Mexico is beginning a process of reckoning, acknowledging nearly 72,000 forcibly disappeared people since 2006, and passing a new law to protect the growing population of internal forcibly displaced people. The exclusion of thousands of refugees from the United States based on their nationality is the opposite of humane; it renders Mexicans less than human. Erasure will not address root causes of forced displacement, nor will it slow migration or lead to a safe and secure border with Mexico. Only by recognizing the existence of Mexican refugees, and their rights to asylum, is it possible to develop solutions to the root problems driving people from their homes in search of safety.
Rebecca Maria Torres is associate professor in the Department of Geography & the Environment and associate of the Teresa Lozano Long Institute of Latin American Studies (LLILAS) at the University of Texas at Austin (UT). Her areas of research include (Im)migration, Displacement & Forced Migration, Children/Youth Geographies, Feminist Geography, and Activist/Community Engaged Scholarship.
Valentina Glockner is full time professor and researcher at Departamento de Investigación Educativa at CINVESTAV, Mexico. She specializes in the anthropology of childhood/youth and (im)migration, the anthropology of the State and forced displacement.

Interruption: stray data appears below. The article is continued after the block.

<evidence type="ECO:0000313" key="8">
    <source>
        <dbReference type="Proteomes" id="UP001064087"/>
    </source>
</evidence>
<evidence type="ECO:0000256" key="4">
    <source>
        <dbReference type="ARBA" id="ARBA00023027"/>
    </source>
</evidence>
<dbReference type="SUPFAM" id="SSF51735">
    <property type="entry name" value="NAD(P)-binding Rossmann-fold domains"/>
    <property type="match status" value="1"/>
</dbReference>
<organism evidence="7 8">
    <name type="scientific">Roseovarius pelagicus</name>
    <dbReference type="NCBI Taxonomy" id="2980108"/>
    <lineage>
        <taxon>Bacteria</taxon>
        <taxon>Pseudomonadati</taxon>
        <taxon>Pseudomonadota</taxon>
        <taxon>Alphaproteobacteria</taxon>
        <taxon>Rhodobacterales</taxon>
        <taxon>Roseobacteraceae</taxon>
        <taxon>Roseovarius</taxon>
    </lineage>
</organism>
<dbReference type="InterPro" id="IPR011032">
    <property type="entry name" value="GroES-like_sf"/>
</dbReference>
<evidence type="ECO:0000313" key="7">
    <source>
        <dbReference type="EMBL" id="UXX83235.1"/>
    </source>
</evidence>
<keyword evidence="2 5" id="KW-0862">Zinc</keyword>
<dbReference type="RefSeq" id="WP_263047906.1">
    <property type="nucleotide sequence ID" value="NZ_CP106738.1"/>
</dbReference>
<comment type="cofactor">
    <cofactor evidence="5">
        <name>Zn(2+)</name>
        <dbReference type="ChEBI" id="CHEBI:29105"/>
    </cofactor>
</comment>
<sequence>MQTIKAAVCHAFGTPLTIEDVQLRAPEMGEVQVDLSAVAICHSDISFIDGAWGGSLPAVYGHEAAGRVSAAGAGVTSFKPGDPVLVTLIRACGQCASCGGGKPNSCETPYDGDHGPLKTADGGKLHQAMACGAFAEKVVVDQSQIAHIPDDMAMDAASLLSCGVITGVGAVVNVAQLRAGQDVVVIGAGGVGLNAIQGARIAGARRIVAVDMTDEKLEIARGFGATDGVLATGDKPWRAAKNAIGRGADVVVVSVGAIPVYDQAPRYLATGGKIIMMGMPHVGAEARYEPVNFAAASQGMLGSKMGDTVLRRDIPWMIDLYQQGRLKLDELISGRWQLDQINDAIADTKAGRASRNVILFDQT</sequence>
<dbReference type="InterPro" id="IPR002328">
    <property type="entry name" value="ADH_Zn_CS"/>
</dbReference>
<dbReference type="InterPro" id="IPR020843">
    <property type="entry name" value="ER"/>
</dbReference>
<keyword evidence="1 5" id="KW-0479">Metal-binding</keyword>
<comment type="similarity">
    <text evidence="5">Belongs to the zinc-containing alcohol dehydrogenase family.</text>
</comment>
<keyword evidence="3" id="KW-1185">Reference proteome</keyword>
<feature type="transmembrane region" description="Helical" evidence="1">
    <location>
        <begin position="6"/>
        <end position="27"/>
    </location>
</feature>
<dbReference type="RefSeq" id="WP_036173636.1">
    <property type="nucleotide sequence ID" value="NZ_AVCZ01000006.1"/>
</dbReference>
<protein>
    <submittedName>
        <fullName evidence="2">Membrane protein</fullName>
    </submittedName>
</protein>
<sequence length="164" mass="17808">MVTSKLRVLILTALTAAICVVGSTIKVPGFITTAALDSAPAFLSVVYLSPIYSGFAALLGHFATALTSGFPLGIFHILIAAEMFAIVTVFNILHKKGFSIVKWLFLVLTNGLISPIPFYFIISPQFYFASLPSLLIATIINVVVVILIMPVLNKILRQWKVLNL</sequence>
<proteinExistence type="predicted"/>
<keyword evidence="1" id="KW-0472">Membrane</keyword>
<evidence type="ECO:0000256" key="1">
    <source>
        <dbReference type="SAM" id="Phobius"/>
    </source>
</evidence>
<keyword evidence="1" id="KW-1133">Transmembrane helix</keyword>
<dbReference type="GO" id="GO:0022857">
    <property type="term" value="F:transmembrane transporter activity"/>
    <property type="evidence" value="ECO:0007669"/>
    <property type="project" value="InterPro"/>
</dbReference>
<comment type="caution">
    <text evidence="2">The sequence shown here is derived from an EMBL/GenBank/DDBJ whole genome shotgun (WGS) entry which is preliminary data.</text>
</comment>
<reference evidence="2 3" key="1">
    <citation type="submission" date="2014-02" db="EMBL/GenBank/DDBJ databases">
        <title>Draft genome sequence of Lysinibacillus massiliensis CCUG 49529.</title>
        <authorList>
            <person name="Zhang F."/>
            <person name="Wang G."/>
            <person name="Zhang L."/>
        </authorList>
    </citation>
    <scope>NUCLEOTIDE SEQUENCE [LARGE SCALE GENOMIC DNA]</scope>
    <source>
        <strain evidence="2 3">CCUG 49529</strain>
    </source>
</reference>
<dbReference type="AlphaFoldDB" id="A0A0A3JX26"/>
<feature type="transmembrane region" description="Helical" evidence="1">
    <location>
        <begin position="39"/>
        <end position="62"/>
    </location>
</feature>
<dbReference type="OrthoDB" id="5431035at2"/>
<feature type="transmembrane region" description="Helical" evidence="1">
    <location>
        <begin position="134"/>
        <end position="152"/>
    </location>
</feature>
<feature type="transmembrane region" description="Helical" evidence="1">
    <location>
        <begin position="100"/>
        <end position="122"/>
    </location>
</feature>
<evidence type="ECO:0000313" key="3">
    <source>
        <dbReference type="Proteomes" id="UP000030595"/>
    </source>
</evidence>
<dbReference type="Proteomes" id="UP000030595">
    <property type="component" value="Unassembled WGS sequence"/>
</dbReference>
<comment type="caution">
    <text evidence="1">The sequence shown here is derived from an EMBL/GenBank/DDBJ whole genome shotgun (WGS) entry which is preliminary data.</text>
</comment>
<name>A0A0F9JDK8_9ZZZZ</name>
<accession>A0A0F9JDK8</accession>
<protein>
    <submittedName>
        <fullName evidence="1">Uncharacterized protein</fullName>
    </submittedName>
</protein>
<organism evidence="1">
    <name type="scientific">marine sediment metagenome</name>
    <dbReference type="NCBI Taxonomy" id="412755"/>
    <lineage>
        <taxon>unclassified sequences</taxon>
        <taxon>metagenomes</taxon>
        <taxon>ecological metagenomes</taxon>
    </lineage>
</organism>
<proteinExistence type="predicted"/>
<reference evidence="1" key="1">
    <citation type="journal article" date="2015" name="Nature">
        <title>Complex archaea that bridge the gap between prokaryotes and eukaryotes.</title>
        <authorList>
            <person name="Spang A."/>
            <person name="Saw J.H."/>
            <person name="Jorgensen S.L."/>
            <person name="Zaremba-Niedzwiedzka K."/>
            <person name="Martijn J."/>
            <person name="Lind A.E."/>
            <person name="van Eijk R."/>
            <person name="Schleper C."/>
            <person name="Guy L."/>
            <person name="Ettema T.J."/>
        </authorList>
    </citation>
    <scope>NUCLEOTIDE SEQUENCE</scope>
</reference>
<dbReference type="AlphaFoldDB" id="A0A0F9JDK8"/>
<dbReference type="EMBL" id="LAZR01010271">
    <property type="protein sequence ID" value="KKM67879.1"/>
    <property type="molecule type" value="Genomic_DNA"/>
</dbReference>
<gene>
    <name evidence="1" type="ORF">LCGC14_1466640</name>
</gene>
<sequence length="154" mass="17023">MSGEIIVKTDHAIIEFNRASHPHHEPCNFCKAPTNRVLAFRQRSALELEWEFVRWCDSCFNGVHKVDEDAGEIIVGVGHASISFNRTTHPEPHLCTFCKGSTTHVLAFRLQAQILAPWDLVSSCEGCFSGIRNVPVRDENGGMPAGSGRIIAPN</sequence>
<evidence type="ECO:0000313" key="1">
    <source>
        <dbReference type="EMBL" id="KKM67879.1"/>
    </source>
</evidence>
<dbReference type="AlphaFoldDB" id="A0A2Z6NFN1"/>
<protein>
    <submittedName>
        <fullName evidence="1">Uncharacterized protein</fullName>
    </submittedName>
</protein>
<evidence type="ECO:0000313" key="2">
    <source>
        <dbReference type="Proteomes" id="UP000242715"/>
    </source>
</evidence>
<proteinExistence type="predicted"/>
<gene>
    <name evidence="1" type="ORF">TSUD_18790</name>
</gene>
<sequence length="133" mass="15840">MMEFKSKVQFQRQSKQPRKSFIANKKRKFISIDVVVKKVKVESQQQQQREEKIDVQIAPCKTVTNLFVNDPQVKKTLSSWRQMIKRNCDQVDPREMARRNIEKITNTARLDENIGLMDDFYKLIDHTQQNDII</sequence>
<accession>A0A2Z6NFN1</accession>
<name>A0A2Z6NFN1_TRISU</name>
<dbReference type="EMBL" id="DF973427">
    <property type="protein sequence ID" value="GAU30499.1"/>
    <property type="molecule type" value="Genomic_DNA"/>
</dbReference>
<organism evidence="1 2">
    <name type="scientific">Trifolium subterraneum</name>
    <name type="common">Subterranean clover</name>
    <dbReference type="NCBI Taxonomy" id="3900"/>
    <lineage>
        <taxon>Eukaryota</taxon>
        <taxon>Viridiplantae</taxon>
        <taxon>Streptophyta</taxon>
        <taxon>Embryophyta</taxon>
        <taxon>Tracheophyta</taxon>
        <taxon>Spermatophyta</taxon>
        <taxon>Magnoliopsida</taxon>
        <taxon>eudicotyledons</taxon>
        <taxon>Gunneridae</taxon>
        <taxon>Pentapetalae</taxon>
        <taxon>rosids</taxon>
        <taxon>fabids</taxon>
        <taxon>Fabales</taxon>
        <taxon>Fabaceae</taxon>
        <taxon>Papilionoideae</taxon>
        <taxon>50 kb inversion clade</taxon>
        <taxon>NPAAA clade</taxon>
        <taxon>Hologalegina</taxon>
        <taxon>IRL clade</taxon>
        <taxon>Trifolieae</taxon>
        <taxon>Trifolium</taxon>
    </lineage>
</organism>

Nohora Niño holds a Cátedra CONACYT at the Observatorio de Investigación con las Infancias at El Colegio de Sonora, Mexico. Her areas of research include children/youth in armed violence contexts, forced displacement, human security, gender and peacebuilding processes.
Amy Thompson is a post-doctoral scholar with the Geographies of Displacement project. Her research investigates the expression of agency in migrant children and youth and the unequal treatment of Mexican nationals under United States policy and practice.
Gabriela García is full time professor and researcher at El Colegio de Sonora, Mexico. She specializes in the anthropology of religion and religious beliefs, gender issues and childhood studies.
Caroline Faria is associate professor in the Department of Geography and the Environment and director of the Feminist Geography Research Collective at the University of Texas at Austin. Her research uses feminist and antiracist geographic approaches to examine the links between neoliberal globalization and urban development and dispossession.
Acknowledgments: This binational research project “Geographies of Displacement: Mexican Migrant/Refugee Children and Youth in the Mexico-United States Borderlands,” is supported by grants from the ConTex Collaborative Research Program (a join initiative of The University of Texas System and Mexico’s Nacional Council of Science and Technology [Conacyt]) and from the U.S. National Science Foundation (NSF) Human-Environment and Geographical Sciences Program (HEGS) (Award #1951772). We also are grateful for support provided by the Teresa Lozano Long Institute for Latin American Studies (LLILAS) at the University of Texas at Austin and the Observatorio de Investigación con las Infancias (ODIIN) at the Colegio de Sonora (Colson).
Thank you to the Los Angeles Times en Español for permitting us to include selected material in this article from a previously published Op-Ed.